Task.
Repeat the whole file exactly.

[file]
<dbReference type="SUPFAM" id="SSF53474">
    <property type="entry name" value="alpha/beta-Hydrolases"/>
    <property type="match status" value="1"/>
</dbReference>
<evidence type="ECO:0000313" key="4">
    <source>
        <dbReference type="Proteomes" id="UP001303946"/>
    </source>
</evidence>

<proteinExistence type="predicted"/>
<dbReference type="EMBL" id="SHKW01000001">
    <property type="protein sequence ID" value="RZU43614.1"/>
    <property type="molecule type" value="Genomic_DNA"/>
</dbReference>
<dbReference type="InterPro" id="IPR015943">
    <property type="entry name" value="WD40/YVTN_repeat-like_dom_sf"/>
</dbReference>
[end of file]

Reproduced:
<dbReference type="SUPFAM" id="SSF53474">
    <property type="entry name" value="alpha/beta-Hydrolases"/>
    <property type="match status" value="1"/>
</dbReference>
<evidence type="ECO:0000313" key="4">
    <source>
        <dbReference type="Proteomes" id="UP001303946"/>
    </source>
</evidence>

<proteinExistence type="predicted"/>
<dbReference type="EMBL" id="SHKW01000001">
    <property type="protein sequence ID" value="RZU43614.1"/>
    <property type="molecule type" value="Genomic_DNA"/>
</dbReference>
<dbReference type="InterPro" id="IPR015943">
    <property type="entry name" value="WD40/YVTN_repeat-like_dom_sf"/>
</dbReference>